(Please note, however, that my involvement has only been with Soccer and Rescue interviews - I have no experience with the Dance challenge. I guess some of what I'm going to say applies to Dance, but I think the Dance Interview score sheet is your best bet for guidance...)
My background with the interview component of RCJ dates back to 2001 when I took my first team to the Australian Open. Although I wasn't directly involved in those interviews, it seemed to be an important and beneficial process for my students. The following year, I lead the interview panels for Soccer and Rescue at RCJ Tasmanian State Finals, and in subsequent years handed over that responsibility to Neil Winter, the guru robotics/ICT teacher from Clarence High, who I was pleased to discover had a very similar idea about the value of the interviews.
The following description of the interview process from the Australian Open 2011 Information Kit is based on what we've used for the Tasmanian State Finals over the past decade.
During the event, each team is required to attend a 10-minute interview to discuss their entry. Although one purpose of the interview is to verify that the team’s work is substantially their own, it is also an opportunity for teams to share their work and to be recognised for their efforts. In assessing the quality of team entries, the interviewers are looking for evidence of engineering and programming skills, independence and commitment.
Logbooks or journals provide a good means of demonstrating these aspects, and are highly advised for all challenges.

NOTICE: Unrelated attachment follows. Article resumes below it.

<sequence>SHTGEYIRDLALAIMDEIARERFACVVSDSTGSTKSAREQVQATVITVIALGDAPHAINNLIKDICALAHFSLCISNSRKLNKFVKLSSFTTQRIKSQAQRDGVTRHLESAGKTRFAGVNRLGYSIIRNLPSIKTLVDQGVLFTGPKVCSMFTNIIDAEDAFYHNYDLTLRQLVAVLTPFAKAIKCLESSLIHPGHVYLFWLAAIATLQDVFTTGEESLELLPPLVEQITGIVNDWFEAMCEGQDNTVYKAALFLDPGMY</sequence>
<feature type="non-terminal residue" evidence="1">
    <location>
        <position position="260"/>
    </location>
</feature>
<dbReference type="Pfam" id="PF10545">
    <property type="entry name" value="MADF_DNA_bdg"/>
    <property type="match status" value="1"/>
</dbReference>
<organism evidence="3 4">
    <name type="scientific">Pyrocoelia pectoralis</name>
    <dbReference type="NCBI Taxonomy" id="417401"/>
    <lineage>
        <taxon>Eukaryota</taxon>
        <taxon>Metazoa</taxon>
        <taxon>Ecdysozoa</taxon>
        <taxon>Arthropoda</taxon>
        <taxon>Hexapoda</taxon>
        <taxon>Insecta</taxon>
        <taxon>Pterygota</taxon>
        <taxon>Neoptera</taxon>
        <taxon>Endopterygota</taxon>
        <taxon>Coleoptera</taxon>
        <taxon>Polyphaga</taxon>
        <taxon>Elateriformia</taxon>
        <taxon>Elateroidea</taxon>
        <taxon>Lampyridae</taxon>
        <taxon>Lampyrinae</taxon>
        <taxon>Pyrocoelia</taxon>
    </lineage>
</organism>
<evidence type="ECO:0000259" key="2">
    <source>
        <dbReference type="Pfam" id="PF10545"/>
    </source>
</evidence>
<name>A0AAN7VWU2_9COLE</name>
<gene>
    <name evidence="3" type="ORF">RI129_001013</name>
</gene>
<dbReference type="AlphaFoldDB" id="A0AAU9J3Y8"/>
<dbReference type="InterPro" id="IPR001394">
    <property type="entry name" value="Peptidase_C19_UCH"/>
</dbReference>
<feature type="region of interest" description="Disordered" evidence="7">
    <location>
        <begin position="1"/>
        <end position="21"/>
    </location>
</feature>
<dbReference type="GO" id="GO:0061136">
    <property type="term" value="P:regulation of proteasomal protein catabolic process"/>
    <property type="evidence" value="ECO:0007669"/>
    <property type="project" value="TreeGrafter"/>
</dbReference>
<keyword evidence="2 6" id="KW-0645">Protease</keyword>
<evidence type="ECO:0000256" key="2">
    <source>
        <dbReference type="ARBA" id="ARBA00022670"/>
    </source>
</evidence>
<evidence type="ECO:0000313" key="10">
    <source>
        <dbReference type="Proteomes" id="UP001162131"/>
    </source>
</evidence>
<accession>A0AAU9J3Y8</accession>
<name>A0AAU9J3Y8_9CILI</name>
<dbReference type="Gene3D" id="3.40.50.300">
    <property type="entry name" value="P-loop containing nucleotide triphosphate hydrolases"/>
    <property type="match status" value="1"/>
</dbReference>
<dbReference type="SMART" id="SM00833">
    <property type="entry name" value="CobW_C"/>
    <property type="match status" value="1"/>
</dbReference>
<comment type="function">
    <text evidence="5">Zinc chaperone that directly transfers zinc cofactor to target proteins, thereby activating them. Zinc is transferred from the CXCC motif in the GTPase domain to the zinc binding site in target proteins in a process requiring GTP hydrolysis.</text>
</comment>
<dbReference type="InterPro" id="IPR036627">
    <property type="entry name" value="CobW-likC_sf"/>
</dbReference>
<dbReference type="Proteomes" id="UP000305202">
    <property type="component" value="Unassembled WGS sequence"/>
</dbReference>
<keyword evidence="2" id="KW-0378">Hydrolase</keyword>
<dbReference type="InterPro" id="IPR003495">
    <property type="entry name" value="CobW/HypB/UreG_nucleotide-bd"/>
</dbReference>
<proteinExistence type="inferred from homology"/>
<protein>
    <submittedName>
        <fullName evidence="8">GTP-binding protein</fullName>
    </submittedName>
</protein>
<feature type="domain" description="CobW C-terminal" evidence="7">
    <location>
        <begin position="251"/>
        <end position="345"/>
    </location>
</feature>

Okay, so that's the background and the official stuff (which I totally agree with - I really believe the interview is as much, or more, about you telling me what you've learned than it is about making sure the you were the one who built it), but here's what I'm thinking as we do your interview. If you really want to impress me, you better have some good answers to these questions...
1. How much time and energy have you invested into your competition entry? Is this something you've been working on during lunchtimes, after school, weekends, and/or through the holidays? Or did you just do it during school time - either because your teacher made you do it, or because you have nothing better to do...? Did you take the initiative at any point? e.g. to check the rules, do research, manage time, get help from others?
2. Can I have a look at your journal? Your journal should give me an idea of the time you've spent working on your entry and what you did as you went along. It doesn't need to be perfectly neat. I want to see rough sketches, diagrams, and "to do" lists (maybe even as an appendix at the end of the journal). If you kept your journal/blog online, then please bring a hard copy.
(Note: If you're a RCJ entrant currently getting ready for an event, and you haven't been keeping a journal so far - start now! Make a note of what you've done so far, including photos of your robot and screenshots of your program, and then keep it up to date from now on!)
3. What have you learnt from your mistakes? Do you have photos/screenshots of your robots/programs as you worked on your entry? I want to see examples of failures, as well as successes. Odds are that you've learnt more from mistakes than success, and you never know... a failure now might be the solution for a problem you haven't discovered yet.
Finally, and this is a bit tricky because you don't know what I don't know, but anyway...
4. Can you show me something that I've never seen before? Did you find a clever way of solving a problem with hardware and/or software? Or perhaps you recognised a problem that others hadn't even noticed? Or maybe you just did something innovative with a paperclip? If you can give me a new idea, perhaps even something that I can take back to my students, then I'm going to be impressed!